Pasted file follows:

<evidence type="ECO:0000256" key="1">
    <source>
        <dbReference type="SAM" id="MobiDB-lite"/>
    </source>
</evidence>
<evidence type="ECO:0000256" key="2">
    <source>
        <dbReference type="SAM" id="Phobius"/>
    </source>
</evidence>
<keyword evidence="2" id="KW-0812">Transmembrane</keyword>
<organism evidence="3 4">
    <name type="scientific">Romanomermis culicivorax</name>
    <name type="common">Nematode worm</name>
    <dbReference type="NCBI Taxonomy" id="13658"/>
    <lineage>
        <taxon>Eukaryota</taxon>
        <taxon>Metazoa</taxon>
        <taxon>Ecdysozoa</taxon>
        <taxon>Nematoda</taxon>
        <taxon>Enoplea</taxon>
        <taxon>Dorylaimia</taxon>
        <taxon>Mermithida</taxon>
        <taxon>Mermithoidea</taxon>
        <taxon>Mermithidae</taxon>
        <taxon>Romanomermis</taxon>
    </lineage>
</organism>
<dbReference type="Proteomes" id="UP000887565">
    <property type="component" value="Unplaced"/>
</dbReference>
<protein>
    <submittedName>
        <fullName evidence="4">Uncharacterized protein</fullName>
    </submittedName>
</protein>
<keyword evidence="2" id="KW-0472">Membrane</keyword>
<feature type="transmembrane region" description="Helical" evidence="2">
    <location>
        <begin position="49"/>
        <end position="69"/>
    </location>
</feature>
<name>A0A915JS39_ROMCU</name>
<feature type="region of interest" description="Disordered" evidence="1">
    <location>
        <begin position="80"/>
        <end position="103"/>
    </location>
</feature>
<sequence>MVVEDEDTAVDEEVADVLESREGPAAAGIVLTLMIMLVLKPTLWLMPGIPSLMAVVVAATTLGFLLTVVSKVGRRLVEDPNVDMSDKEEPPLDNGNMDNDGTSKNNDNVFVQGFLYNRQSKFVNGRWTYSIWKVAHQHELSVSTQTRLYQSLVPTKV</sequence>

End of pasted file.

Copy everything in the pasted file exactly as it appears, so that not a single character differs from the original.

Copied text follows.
<evidence type="ECO:0000256" key="1">
    <source>
        <dbReference type="SAM" id="MobiDB-lite"/>
    </source>
</evidence>
<evidence type="ECO:0000256" key="2">
    <source>
        <dbReference type="SAM" id="Phobius"/>
    </source>
</evidence>
<keyword evidence="2" id="KW-0812">Transmembrane</keyword>
<organism evidence="3 4">
    <name type="scientific">Romanomermis culicivorax</name>
    <name type="common">Nematode worm</name>
    <dbReference type="NCBI Taxonomy" id="13658"/>
    <lineage>
        <taxon>Eukaryota</taxon>
        <taxon>Metazoa</taxon>
        <taxon>Ecdysozoa</taxon>
        <taxon>Nematoda</taxon>
        <taxon>Enoplea</taxon>
        <taxon>Dorylaimia</taxon>
        <taxon>Mermithida</taxon>
        <taxon>Mermithoidea</taxon>
        <taxon>Mermithidae</taxon>
        <taxon>Romanomermis</taxon>
    </lineage>
</organism>
<dbReference type="Proteomes" id="UP000887565">
    <property type="component" value="Unplaced"/>
</dbReference>
<protein>
    <submittedName>
        <fullName evidence="4">Uncharacterized protein</fullName>
    </submittedName>
</protein>
<keyword evidence="2" id="KW-0472">Membrane</keyword>
<feature type="transmembrane region" description="Helical" evidence="2">
    <location>
        <begin position="49"/>
        <end position="69"/>
    </location>
</feature>
<name>A0A915JS39_ROMCU</name>
<feature type="region of interest" description="Disordered" evidence="1">
    <location>
        <begin position="80"/>
        <end position="103"/>
    </location>
</feature>
<sequence>MVVEDEDTAVDEEVADVLESREGPAAAGIVLTLMIMLVLKPTLWLMPGIPSLMAVVVAATTLGFLLTVVSKVGRRLVEDPNVDMSDKEEPPLDNGNMDNDGTSKNNDNVFVQGFLYNRQSKFVNGRWTYSIWKVAHQHELSVSTQTRLYQSLVPTKV</sequence>